Mid-September, I attended a performance of Raavan Aaya, directed by Neel Sengupta and performed by the Aagaz Theatre Trust at Downstairs S47, in Panchsheel Park.
Raavan Aaya is socio-political eye-opener. The Nizamuddin based troupe has put together a power packed performance shedding light on the actions of an administration towards a foe. With India and Pakistan teetering on the edge of another war, this play is a must watch.
The almost comical opening scene shows Ayodhya’s King in Exile, Ram, and his court thrown into a panic as Ram is startled awake by visions of Raavan approaching. Speculation ensues as to what will happen when the terrible King of Lanka arrives with his army. Soon enough, a messenger rushes in, and fearfully announces that Raavan is indeed approaching. Ram and his ministers control the now terror stricken crowd and send the General of the Vaanar Sena into battle, with Ram’s brother Laxman following suit with the express permission of his King.
The comedy is soon forgotten as the play takes a turn to showing the reality of internal politics in the climate of war. It emphasizes on the various public mindsets and the administrations methods to control them, under the table dealings with outside parties, to list a few. The highlight however comes from the fact that Raavan is never actually seen during the play, but in a Macbeth like scene, the Monkey General describes the battle using Ram to play the role of Raavan. What happens there, is best experienced by watching the play at its next performance.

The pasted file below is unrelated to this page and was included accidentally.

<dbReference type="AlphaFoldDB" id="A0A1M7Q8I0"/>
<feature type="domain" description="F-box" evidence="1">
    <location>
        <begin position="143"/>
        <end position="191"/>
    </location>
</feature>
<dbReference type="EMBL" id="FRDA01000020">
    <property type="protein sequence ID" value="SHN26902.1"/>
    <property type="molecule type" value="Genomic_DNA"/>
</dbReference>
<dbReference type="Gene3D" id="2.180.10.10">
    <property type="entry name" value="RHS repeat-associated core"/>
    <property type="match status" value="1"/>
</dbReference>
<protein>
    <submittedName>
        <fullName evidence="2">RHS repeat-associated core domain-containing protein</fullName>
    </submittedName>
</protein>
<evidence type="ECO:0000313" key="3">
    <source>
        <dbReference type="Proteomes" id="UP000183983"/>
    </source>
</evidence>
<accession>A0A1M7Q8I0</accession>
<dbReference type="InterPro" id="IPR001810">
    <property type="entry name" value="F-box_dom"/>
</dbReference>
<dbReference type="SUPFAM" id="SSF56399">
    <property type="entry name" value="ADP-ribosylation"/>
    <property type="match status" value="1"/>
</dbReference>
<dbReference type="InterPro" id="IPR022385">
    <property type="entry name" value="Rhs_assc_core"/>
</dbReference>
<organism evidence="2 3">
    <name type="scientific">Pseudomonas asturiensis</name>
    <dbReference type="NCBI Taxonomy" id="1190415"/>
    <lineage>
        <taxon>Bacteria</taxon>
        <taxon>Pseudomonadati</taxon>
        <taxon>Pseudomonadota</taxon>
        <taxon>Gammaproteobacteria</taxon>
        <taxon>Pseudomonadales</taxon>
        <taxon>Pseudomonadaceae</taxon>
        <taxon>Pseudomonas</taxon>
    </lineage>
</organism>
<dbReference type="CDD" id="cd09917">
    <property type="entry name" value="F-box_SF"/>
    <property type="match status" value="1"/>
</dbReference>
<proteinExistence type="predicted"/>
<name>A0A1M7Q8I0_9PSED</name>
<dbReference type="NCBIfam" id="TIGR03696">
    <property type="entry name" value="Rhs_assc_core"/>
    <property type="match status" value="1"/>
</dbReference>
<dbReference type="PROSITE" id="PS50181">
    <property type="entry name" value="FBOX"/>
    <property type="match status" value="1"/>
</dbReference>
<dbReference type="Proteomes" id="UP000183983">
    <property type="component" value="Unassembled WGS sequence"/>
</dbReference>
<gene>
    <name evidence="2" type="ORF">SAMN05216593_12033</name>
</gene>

For ‘Not Just green’, we spent a while exploring bio-technology as an element of our artwork.
This involved a trip to G.K.V.K.’s Department of Horticulture, where Dr. Sathyanarayana showed us around his Tissue Culture Laboratory. In fact, the garden outside his laboratory building also contains several sculptures based on Nature and Technology
…as we sat in the grass discussing what we had learnt about Plant Tissue Culture that day, someone spotted this little brown frog hopping around.
During a Botanical Art project for the course, Not just Green, led by Swedish artist Leslie Johnson, six of us students visited Auroville for research and inspiration.
We visited the Auroville Botanical Sanctuary, looking at their landscape art, like the pond at their entrane, a tall hedge maze and a large variety of tropical plants and trees., and sampled food at the famous Auroville Bakery.
These Spirals are used to develop the reels used in analog photography.
In a dark room, the reels are put into these spirals which are then put into black boxes. All this is done in near to absolute darkness to protect the film from getting damaged by light.
The developing chemicals, stoppers and fixers are poured into this box. After developing, while the negatives are drying, the equipment is put into wash. Thence came this photograph.